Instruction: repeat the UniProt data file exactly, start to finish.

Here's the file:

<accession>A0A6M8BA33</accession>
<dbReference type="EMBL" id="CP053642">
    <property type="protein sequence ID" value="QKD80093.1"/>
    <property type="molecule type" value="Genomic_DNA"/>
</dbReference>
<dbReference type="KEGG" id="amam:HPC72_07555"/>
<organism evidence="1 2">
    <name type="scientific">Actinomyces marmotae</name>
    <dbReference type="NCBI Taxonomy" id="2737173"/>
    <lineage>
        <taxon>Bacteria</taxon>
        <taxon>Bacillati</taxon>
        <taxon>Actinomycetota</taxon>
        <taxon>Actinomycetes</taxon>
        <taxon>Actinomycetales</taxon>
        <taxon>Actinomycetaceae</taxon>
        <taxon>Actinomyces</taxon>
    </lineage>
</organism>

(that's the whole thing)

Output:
<accession>A0A6M8BA33</accession>
<dbReference type="EMBL" id="CP053642">
    <property type="protein sequence ID" value="QKD80093.1"/>
    <property type="molecule type" value="Genomic_DNA"/>
</dbReference>
<dbReference type="KEGG" id="amam:HPC72_07555"/>
<organism evidence="1 2">
    <name type="scientific">Actinomyces marmotae</name>
    <dbReference type="NCBI Taxonomy" id="2737173"/>
    <lineage>
        <taxon>Bacteria</taxon>
        <taxon>Bacillati</taxon>
        <taxon>Actinomycetota</taxon>
        <taxon>Actinomycetes</taxon>
        <taxon>Actinomycetales</taxon>
        <taxon>Actinomycetaceae</taxon>
        <taxon>Actinomyces</taxon>
    </lineage>
</organism>